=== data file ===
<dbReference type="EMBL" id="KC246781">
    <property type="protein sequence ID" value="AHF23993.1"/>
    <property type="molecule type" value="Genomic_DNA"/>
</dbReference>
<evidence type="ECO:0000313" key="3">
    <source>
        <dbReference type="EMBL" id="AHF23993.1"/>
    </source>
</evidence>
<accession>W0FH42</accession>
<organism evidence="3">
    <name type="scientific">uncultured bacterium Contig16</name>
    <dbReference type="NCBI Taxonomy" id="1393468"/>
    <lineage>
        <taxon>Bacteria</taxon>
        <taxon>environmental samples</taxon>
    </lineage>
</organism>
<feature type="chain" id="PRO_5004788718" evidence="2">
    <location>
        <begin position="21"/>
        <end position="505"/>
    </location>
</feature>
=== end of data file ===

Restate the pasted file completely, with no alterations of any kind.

<dbReference type="EMBL" id="KC246781">
    <property type="protein sequence ID" value="AHF23993.1"/>
    <property type="molecule type" value="Genomic_DNA"/>
</dbReference>
<evidence type="ECO:0000313" key="3">
    <source>
        <dbReference type="EMBL" id="AHF23993.1"/>
    </source>
</evidence>
<accession>W0FH42</accession>
<organism evidence="3">
    <name type="scientific">uncultured bacterium Contig16</name>
    <dbReference type="NCBI Taxonomy" id="1393468"/>
    <lineage>
        <taxon>Bacteria</taxon>
        <taxon>environmental samples</taxon>
    </lineage>
</organism>
<feature type="chain" id="PRO_5004788718" evidence="2">
    <location>
        <begin position="21"/>
        <end position="505"/>
    </location>
</feature>